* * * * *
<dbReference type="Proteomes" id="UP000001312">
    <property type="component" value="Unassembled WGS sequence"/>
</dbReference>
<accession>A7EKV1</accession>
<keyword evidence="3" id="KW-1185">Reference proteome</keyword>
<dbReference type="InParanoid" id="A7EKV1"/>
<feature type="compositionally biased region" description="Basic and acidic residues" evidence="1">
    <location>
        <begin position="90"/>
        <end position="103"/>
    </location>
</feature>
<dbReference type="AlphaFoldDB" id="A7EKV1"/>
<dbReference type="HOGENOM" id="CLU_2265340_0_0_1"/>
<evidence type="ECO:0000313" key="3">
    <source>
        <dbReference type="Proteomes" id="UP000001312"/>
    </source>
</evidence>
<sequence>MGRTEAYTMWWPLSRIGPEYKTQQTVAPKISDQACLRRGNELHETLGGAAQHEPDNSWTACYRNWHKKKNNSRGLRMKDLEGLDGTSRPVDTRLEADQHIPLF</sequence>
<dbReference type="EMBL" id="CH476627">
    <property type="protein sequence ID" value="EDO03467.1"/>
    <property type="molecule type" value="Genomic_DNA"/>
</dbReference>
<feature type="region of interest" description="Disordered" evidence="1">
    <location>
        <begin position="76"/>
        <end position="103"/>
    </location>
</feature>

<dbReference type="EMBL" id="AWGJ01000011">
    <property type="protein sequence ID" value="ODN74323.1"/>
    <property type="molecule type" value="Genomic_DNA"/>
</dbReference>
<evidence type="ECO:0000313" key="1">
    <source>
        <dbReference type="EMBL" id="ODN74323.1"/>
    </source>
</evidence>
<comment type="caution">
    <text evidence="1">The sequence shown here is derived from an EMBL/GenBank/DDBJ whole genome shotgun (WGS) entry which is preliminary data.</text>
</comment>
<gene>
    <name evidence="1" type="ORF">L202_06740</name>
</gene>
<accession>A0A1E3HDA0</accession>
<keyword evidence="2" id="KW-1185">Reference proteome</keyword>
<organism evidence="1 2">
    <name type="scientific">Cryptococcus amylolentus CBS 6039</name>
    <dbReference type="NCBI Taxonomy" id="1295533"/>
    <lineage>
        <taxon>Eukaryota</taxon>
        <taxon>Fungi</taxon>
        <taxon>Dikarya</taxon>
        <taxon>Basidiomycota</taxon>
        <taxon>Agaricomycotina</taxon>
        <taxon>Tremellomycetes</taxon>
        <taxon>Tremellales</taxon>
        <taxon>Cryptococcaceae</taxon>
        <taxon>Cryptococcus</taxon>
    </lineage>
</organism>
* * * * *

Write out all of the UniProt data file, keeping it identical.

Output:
<dbReference type="Proteomes" id="UP000001312">
    <property type="component" value="Unassembled WGS sequence"/>
</dbReference>
<accession>A7EKV1</accession>
<keyword evidence="3" id="KW-1185">Reference proteome</keyword>
<dbReference type="InParanoid" id="A7EKV1"/>
<feature type="compositionally biased region" description="Basic and acidic residues" evidence="1">
    <location>
        <begin position="90"/>
        <end position="103"/>
    </location>
</feature>
<dbReference type="AlphaFoldDB" id="A7EKV1"/>
<dbReference type="HOGENOM" id="CLU_2265340_0_0_1"/>
<evidence type="ECO:0000313" key="3">
    <source>
        <dbReference type="Proteomes" id="UP000001312"/>
    </source>
</evidence>
<sequence>MGRTEAYTMWWPLSRIGPEYKTQQTVAPKISDQACLRRGNELHETLGGAAQHEPDNSWTACYRNWHKKKNNSRGLRMKDLEGLDGTSRPVDTRLEADQHIPLF</sequence>
<dbReference type="EMBL" id="CH476627">
    <property type="protein sequence ID" value="EDO03467.1"/>
    <property type="molecule type" value="Genomic_DNA"/>
</dbReference>
<feature type="region of interest" description="Disordered" evidence="1">
    <location>
        <begin position="76"/>
        <end position="103"/>
    </location>
</feature>

<dbReference type="EMBL" id="AWGJ01000011">
    <property type="protein sequence ID" value="ODN74323.1"/>
    <property type="molecule type" value="Genomic_DNA"/>
</dbReference>
<evidence type="ECO:0000313" key="1">
    <source>
        <dbReference type="EMBL" id="ODN74323.1"/>
    </source>
</evidence>
<comment type="caution">
    <text evidence="1">The sequence shown here is derived from an EMBL/GenBank/DDBJ whole genome shotgun (WGS) entry which is preliminary data.</text>
</comment>
<gene>
    <name evidence="1" type="ORF">L202_06740</name>
</gene>
<accession>A0A1E3HDA0</accession>
<keyword evidence="2" id="KW-1185">Reference proteome</keyword>
<organism evidence="1 2">
    <name type="scientific">Cryptococcus amylolentus CBS 6039</name>
    <dbReference type="NCBI Taxonomy" id="1295533"/>
    <lineage>
        <taxon>Eukaryota</taxon>
        <taxon>Fungi</taxon>
        <taxon>Dikarya</taxon>
        <taxon>Basidiomycota</taxon>
        <taxon>Agaricomycotina</taxon>
        <taxon>Tremellomycetes</taxon>
        <taxon>Tremellales</taxon>
        <taxon>Cryptococcaceae</taxon>
        <taxon>Cryptococcus</taxon>
    </lineage>
</organism>